Although I have a rudimentary studio set up at Encounter Studio (with a 8×10 Sinar P, a table and window light) most of the still life images that I do of the subject matter around the coastal neighbourhood at Victor Harbor are in open air settings. The method of working is simple. The locations and subject matter are selected whilst I am on the morning or evening poodle walks, I take some scoping photos with the digital camera (an old Sony NEX-7) and, if they work, I come back and reshoot them with a film camera.
This kind of studio work is a break from my topographic approach to photography that I do for the Mallee Routes project. This is an early example, probably one of the first images made in an open air, coastal studio:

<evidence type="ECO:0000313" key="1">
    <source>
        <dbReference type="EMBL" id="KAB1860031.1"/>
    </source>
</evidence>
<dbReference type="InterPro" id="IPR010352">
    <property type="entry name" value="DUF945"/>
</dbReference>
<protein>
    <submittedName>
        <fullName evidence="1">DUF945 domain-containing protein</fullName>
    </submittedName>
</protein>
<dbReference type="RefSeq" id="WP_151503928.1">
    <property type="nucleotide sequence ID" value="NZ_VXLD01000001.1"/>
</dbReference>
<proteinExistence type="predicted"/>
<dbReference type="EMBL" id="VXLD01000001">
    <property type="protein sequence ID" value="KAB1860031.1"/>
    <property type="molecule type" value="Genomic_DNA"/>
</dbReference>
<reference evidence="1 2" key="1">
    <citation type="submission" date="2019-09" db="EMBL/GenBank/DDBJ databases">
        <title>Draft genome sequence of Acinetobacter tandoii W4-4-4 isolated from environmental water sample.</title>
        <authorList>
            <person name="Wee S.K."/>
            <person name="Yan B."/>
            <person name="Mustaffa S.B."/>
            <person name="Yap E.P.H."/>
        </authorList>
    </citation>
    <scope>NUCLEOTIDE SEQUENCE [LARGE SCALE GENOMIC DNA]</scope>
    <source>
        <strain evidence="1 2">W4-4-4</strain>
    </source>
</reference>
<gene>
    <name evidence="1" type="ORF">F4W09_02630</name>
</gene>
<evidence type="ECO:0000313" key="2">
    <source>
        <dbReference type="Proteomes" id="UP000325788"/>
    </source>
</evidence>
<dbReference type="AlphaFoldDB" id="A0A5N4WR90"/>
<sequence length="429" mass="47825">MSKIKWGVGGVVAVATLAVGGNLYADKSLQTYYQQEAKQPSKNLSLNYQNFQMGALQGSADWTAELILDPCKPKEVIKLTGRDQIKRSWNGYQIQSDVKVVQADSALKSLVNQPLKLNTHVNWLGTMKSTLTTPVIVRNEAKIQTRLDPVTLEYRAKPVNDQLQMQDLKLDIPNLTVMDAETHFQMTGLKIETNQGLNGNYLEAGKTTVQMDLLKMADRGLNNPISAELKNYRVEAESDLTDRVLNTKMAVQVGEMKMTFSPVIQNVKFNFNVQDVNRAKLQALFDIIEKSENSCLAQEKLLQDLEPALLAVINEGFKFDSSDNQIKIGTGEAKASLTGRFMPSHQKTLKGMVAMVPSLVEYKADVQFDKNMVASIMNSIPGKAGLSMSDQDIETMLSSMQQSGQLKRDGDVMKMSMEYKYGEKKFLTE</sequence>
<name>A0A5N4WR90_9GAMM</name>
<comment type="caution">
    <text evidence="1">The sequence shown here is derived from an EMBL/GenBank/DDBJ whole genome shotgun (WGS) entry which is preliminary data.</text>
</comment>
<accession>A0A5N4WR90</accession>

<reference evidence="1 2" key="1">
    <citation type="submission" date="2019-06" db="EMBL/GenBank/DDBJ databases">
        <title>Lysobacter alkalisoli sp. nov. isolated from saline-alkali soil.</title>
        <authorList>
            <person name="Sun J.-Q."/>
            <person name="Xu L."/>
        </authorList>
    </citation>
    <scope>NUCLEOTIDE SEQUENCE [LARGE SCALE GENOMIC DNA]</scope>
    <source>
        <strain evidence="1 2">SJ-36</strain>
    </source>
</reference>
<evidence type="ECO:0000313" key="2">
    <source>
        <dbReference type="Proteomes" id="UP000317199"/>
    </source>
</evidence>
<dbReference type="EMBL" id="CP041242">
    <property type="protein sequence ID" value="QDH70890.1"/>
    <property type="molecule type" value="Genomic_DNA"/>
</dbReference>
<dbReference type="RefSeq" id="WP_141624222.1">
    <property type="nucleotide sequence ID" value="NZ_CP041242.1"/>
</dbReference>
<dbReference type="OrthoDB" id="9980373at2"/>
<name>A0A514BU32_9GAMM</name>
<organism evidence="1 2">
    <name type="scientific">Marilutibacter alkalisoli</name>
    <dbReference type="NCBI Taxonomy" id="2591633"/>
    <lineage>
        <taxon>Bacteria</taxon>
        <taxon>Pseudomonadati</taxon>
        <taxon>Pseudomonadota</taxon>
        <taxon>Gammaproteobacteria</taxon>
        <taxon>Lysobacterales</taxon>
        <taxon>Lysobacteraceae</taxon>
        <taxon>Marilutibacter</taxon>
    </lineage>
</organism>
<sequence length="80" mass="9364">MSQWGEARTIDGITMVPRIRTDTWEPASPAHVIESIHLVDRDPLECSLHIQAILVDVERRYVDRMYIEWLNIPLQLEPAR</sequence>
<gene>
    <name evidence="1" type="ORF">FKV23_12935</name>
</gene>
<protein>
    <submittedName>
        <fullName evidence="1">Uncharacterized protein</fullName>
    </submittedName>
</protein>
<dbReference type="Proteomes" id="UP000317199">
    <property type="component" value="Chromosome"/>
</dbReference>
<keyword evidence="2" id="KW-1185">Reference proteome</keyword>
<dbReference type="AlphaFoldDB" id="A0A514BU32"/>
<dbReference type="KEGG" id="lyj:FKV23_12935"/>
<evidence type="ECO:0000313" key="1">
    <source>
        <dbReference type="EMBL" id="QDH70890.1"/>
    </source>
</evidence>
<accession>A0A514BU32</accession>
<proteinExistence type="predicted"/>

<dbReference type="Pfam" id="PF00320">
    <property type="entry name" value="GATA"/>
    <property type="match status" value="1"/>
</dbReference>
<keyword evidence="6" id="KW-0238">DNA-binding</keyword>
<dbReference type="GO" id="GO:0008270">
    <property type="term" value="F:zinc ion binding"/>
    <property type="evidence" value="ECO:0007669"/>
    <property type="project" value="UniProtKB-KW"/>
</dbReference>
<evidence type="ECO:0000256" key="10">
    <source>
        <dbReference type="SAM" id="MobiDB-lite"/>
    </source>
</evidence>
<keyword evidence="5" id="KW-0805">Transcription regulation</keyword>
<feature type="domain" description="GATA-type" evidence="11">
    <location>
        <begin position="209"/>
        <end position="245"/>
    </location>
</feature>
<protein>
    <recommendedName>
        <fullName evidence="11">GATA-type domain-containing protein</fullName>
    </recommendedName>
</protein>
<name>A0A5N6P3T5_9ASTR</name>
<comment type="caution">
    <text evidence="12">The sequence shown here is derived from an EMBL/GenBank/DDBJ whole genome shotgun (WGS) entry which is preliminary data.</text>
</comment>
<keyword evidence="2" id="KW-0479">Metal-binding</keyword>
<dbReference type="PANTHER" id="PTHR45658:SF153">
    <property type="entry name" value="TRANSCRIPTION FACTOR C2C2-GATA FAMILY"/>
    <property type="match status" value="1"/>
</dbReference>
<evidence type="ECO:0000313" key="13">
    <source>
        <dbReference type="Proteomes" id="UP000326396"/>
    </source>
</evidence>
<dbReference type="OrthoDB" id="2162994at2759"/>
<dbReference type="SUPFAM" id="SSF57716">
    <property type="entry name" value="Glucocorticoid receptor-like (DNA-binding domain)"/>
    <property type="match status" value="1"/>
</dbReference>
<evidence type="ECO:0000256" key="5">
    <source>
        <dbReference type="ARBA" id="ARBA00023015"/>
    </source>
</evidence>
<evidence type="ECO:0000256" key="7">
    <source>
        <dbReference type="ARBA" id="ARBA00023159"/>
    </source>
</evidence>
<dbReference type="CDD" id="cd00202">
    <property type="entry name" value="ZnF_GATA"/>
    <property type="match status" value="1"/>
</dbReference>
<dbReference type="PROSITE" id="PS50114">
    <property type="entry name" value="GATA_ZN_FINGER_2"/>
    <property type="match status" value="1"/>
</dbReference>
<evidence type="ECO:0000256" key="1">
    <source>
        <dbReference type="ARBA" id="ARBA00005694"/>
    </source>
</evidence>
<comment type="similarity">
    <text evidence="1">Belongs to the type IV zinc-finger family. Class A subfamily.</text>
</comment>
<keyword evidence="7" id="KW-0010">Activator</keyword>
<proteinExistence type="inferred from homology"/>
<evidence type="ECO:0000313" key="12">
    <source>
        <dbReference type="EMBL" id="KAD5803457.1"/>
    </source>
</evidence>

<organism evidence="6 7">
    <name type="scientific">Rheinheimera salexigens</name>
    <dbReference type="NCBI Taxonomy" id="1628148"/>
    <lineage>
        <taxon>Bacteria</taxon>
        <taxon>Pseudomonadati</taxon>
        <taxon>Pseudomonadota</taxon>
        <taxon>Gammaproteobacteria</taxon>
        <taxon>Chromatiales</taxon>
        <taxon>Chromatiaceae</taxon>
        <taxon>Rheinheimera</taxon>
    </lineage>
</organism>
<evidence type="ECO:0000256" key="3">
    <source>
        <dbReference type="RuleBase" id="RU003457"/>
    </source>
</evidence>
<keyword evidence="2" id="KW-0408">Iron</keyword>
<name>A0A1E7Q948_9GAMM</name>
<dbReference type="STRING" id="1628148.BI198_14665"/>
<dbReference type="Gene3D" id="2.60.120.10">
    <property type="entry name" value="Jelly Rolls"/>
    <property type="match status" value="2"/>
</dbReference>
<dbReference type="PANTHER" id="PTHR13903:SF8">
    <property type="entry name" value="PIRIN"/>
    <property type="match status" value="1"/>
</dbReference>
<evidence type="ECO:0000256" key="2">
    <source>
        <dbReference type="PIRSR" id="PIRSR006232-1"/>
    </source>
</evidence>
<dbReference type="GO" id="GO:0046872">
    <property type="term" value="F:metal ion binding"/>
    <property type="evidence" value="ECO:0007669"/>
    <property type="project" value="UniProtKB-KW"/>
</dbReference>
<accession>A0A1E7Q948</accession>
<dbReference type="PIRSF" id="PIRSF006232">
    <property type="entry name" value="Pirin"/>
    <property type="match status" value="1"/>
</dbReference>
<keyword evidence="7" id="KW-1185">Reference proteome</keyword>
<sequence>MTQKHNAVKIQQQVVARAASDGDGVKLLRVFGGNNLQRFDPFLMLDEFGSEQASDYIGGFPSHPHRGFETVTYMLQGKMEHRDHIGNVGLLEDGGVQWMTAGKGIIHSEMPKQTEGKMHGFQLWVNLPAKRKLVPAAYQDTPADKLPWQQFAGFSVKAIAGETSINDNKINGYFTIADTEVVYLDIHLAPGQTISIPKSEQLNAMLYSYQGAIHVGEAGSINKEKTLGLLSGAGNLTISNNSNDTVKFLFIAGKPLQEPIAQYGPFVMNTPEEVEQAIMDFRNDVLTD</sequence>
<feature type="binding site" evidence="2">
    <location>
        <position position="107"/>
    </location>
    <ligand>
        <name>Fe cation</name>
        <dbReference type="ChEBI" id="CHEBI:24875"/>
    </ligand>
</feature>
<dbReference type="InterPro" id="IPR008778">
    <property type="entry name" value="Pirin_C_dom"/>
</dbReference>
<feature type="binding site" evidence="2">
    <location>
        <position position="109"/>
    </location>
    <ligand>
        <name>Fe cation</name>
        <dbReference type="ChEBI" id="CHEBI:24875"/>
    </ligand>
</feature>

The bottle had been washed on Dep’s Beach, which is west of Petrel Cove, and I carried it back to Petrel Cove on the return leg of the poodlewalk. I set it up amongst some rocks, and made some digital pictures. I then hid the bottle amongst some rocks so that people wouldn’t find it and the high tide wouldn’t carry it back to sea.
I looked at the digital images on my computer screen, and returned the next morning with a medium format film camera (Rolleiflex SL66) for a photo session in the open air studio, I played around putting the bottle amongst various parts of the rocks at Petrel Cove and doing both colour and black and white versions. This is another black and white version.
I did try bringing bits and pieces that I found on the beach back to the studio to photograph, but I lacked the granite backdrop and settings. As it was not possible to bring the granite to the studio I started thinking in terms of a “pop-up” style open air studio.